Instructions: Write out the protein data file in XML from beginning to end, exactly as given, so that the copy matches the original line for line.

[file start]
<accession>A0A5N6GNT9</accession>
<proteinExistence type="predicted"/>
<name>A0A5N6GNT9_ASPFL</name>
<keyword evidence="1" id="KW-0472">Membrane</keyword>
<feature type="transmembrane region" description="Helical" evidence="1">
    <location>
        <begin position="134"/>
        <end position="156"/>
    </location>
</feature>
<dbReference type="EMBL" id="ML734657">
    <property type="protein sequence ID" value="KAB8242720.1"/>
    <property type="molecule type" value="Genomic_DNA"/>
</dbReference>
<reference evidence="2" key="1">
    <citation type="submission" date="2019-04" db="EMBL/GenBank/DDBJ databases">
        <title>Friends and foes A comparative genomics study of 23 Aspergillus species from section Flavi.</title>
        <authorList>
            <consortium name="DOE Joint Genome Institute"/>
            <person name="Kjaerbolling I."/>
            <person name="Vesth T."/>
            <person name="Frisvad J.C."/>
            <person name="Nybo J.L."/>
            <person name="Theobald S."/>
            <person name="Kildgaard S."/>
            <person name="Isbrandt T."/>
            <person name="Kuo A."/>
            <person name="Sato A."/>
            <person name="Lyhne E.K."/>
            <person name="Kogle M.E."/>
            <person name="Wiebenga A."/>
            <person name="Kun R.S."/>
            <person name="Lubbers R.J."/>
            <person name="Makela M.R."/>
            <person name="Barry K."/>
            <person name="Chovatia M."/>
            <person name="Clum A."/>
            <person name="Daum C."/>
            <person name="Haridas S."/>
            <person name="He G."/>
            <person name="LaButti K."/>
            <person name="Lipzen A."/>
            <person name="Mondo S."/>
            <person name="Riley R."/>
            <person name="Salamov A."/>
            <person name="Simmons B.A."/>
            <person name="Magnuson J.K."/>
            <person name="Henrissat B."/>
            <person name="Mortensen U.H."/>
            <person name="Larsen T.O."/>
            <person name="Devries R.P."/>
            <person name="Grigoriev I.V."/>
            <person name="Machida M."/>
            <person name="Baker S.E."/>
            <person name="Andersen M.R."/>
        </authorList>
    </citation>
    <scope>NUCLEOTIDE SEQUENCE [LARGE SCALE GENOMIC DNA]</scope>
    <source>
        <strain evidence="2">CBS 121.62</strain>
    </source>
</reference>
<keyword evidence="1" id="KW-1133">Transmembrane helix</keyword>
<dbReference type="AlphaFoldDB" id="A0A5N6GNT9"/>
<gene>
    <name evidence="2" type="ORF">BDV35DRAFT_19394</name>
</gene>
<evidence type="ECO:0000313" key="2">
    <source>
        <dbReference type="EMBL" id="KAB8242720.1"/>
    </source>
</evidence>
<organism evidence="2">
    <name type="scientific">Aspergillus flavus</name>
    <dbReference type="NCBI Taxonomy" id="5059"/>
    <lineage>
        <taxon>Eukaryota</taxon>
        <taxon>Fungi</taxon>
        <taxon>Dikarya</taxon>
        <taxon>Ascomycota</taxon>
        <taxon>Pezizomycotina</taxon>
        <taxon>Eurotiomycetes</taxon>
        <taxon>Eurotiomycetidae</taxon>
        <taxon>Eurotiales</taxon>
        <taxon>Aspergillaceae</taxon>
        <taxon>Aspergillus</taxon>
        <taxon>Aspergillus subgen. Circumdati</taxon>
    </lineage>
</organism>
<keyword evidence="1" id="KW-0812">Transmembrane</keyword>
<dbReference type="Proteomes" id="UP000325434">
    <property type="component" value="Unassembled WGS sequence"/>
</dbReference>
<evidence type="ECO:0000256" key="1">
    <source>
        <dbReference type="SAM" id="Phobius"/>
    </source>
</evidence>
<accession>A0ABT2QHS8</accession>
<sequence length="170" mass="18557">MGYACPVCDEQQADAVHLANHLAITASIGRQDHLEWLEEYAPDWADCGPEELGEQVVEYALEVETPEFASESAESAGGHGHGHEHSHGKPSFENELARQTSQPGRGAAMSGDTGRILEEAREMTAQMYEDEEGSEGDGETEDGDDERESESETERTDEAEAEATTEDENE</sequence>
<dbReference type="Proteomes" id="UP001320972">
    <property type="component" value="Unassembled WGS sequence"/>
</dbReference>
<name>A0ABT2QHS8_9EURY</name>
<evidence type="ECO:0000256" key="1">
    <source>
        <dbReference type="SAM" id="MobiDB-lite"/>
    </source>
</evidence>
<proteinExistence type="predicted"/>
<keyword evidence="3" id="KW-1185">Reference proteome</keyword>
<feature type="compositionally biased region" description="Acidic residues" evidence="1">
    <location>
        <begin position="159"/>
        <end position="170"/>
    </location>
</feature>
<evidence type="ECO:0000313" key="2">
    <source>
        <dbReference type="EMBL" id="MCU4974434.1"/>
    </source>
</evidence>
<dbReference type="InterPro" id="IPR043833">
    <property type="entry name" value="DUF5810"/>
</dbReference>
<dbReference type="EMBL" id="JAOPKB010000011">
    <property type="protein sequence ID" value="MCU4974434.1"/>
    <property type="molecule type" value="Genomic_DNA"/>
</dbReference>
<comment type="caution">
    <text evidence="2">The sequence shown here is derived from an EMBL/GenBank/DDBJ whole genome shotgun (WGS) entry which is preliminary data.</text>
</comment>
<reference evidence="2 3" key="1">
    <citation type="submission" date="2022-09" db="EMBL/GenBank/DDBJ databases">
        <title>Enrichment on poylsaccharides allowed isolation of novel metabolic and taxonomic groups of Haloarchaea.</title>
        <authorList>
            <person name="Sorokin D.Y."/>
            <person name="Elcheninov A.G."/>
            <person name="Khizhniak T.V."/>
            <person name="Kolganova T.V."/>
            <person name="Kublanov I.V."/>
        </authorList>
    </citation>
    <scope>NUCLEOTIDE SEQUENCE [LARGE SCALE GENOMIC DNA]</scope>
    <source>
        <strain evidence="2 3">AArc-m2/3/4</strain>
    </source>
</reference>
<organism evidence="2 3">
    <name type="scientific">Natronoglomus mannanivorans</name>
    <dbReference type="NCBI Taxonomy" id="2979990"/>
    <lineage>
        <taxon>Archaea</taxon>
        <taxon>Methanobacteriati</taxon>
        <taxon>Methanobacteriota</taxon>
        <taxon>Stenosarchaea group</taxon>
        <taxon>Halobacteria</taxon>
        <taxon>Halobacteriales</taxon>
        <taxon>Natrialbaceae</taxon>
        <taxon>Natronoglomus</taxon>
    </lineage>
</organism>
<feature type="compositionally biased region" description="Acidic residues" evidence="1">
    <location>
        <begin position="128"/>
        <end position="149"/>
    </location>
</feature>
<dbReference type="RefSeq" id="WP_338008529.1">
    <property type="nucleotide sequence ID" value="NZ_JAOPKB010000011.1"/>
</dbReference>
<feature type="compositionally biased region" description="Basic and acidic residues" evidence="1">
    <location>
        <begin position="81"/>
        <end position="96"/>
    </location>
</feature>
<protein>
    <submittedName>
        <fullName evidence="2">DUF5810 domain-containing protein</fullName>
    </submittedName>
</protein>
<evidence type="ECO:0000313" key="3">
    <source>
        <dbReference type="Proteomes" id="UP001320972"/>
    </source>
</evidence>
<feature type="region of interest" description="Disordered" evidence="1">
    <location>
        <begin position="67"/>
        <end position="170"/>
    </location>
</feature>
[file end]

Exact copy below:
<accession>A0A5N6GNT9</accession>
<proteinExistence type="predicted"/>
<name>A0A5N6GNT9_ASPFL</name>
<keyword evidence="1" id="KW-0472">Membrane</keyword>
<feature type="transmembrane region" description="Helical" evidence="1">
    <location>
        <begin position="134"/>
        <end position="156"/>
    </location>
</feature>
<dbReference type="EMBL" id="ML734657">
    <property type="protein sequence ID" value="KAB8242720.1"/>
    <property type="molecule type" value="Genomic_DNA"/>
</dbReference>
<reference evidence="2" key="1">
    <citation type="submission" date="2019-04" db="EMBL/GenBank/DDBJ databases">
        <title>Friends and foes A comparative genomics study of 23 Aspergillus species from section Flavi.</title>
        <authorList>
            <consortium name="DOE Joint Genome Institute"/>
            <person name="Kjaerbolling I."/>
            <person name="Vesth T."/>
            <person name="Frisvad J.C."/>
            <person name="Nybo J.L."/>
            <person name="Theobald S."/>
            <person name="Kildgaard S."/>
            <person name="Isbrandt T."/>
            <person name="Kuo A."/>
            <person name="Sato A."/>
            <person name="Lyhne E.K."/>
            <person name="Kogle M.E."/>
            <person name="Wiebenga A."/>
            <person name="Kun R.S."/>
            <person name="Lubbers R.J."/>
            <person name="Makela M.R."/>
            <person name="Barry K."/>
            <person name="Chovatia M."/>
            <person name="Clum A."/>
            <person name="Daum C."/>
            <person name="Haridas S."/>
            <person name="He G."/>
            <person name="LaButti K."/>
            <person name="Lipzen A."/>
            <person name="Mondo S."/>
            <person name="Riley R."/>
            <person name="Salamov A."/>
            <person name="Simmons B.A."/>
            <person name="Magnuson J.K."/>
            <person name="Henrissat B."/>
            <person name="Mortensen U.H."/>
            <person name="Larsen T.O."/>
            <person name="Devries R.P."/>
            <person name="Grigoriev I.V."/>
            <person name="Machida M."/>
            <person name="Baker S.E."/>
            <person name="Andersen M.R."/>
        </authorList>
    </citation>
    <scope>NUCLEOTIDE SEQUENCE [LARGE SCALE GENOMIC DNA]</scope>
    <source>
        <strain evidence="2">CBS 121.62</strain>
    </source>
</reference>
<keyword evidence="1" id="KW-1133">Transmembrane helix</keyword>
<dbReference type="AlphaFoldDB" id="A0A5N6GNT9"/>
<gene>
    <name evidence="2" type="ORF">BDV35DRAFT_19394</name>
</gene>
<evidence type="ECO:0000313" key="2">
    <source>
        <dbReference type="EMBL" id="KAB8242720.1"/>
    </source>
</evidence>
<organism evidence="2">
    <name type="scientific">Aspergillus flavus</name>
    <dbReference type="NCBI Taxonomy" id="5059"/>
    <lineage>
        <taxon>Eukaryota</taxon>
        <taxon>Fungi</taxon>
        <taxon>Dikarya</taxon>
        <taxon>Ascomycota</taxon>
        <taxon>Pezizomycotina</taxon>
        <taxon>Eurotiomycetes</taxon>
        <taxon>Eurotiomycetidae</taxon>
        <taxon>Eurotiales</taxon>
        <taxon>Aspergillaceae</taxon>
        <taxon>Aspergillus</taxon>
        <taxon>Aspergillus subgen. Circumdati</taxon>
    </lineage>
</organism>
<keyword evidence="1" id="KW-0812">Transmembrane</keyword>
<dbReference type="Proteomes" id="UP000325434">
    <property type="component" value="Unassembled WGS sequence"/>
</dbReference>
<evidence type="ECO:0000256" key="1">
    <source>
        <dbReference type="SAM" id="Phobius"/>
    </source>
</evidence>
<accession>A0ABT2QHS8</accession>
<sequence length="170" mass="18557">MGYACPVCDEQQADAVHLANHLAITASIGRQDHLEWLEEYAPDWADCGPEELGEQVVEYALEVETPEFASESAESAGGHGHGHEHSHGKPSFENELARQTSQPGRGAAMSGDTGRILEEAREMTAQMYEDEEGSEGDGETEDGDDERESESETERTDEAEAEATTEDENE</sequence>
<dbReference type="Proteomes" id="UP001320972">
    <property type="component" value="Unassembled WGS sequence"/>
</dbReference>
<name>A0ABT2QHS8_9EURY</name>
<evidence type="ECO:0000256" key="1">
    <source>
        <dbReference type="SAM" id="MobiDB-lite"/>
    </source>
</evidence>
<proteinExistence type="predicted"/>
<keyword evidence="3" id="KW-1185">Reference proteome</keyword>
<feature type="compositionally biased region" description="Acidic residues" evidence="1">
    <location>
        <begin position="159"/>
        <end position="170"/>
    </location>
</feature>
<evidence type="ECO:0000313" key="2">
    <source>
        <dbReference type="EMBL" id="MCU4974434.1"/>
    </source>
</evidence>
<dbReference type="InterPro" id="IPR043833">
    <property type="entry name" value="DUF5810"/>
</dbReference>
<dbReference type="EMBL" id="JAOPKB010000011">
    <property type="protein sequence ID" value="MCU4974434.1"/>
    <property type="molecule type" value="Genomic_DNA"/>
</dbReference>
<comment type="caution">
    <text evidence="2">The sequence shown here is derived from an EMBL/GenBank/DDBJ whole genome shotgun (WGS) entry which is preliminary data.</text>
</comment>
<reference evidence="2 3" key="1">
    <citation type="submission" date="2022-09" db="EMBL/GenBank/DDBJ databases">
        <title>Enrichment on poylsaccharides allowed isolation of novel metabolic and taxonomic groups of Haloarchaea.</title>
        <authorList>
            <person name="Sorokin D.Y."/>
            <person name="Elcheninov A.G."/>
            <person name="Khizhniak T.V."/>
            <person name="Kolganova T.V."/>
            <person name="Kublanov I.V."/>
        </authorList>
    </citation>
    <scope>NUCLEOTIDE SEQUENCE [LARGE SCALE GENOMIC DNA]</scope>
    <source>
        <strain evidence="2 3">AArc-m2/3/4</strain>
    </source>
</reference>
<organism evidence="2 3">
    <name type="scientific">Natronoglomus mannanivorans</name>
    <dbReference type="NCBI Taxonomy" id="2979990"/>
    <lineage>
        <taxon>Archaea</taxon>
        <taxon>Methanobacteriati</taxon>
        <taxon>Methanobacteriota</taxon>
        <taxon>Stenosarchaea group</taxon>
        <taxon>Halobacteria</taxon>
        <taxon>Halobacteriales</taxon>
        <taxon>Natrialbaceae</taxon>
        <taxon>Natronoglomus</taxon>
    </lineage>
</organism>
<feature type="compositionally biased region" description="Acidic residues" evidence="1">
    <location>
        <begin position="128"/>
        <end position="149"/>
    </location>
</feature>
<dbReference type="RefSeq" id="WP_338008529.1">
    <property type="nucleotide sequence ID" value="NZ_JAOPKB010000011.1"/>
</dbReference>
<feature type="compositionally biased region" description="Basic and acidic residues" evidence="1">
    <location>
        <begin position="81"/>
        <end position="96"/>
    </location>
</feature>
<protein>
    <submittedName>
        <fullName evidence="2">DUF5810 domain-containing protein</fullName>
    </submittedName>
</protein>
<evidence type="ECO:0000313" key="3">
    <source>
        <dbReference type="Proteomes" id="UP001320972"/>
    </source>
</evidence>
<feature type="region of interest" description="Disordered" evidence="1">
    <location>
        <begin position="67"/>
        <end position="170"/>
    </location>
</feature>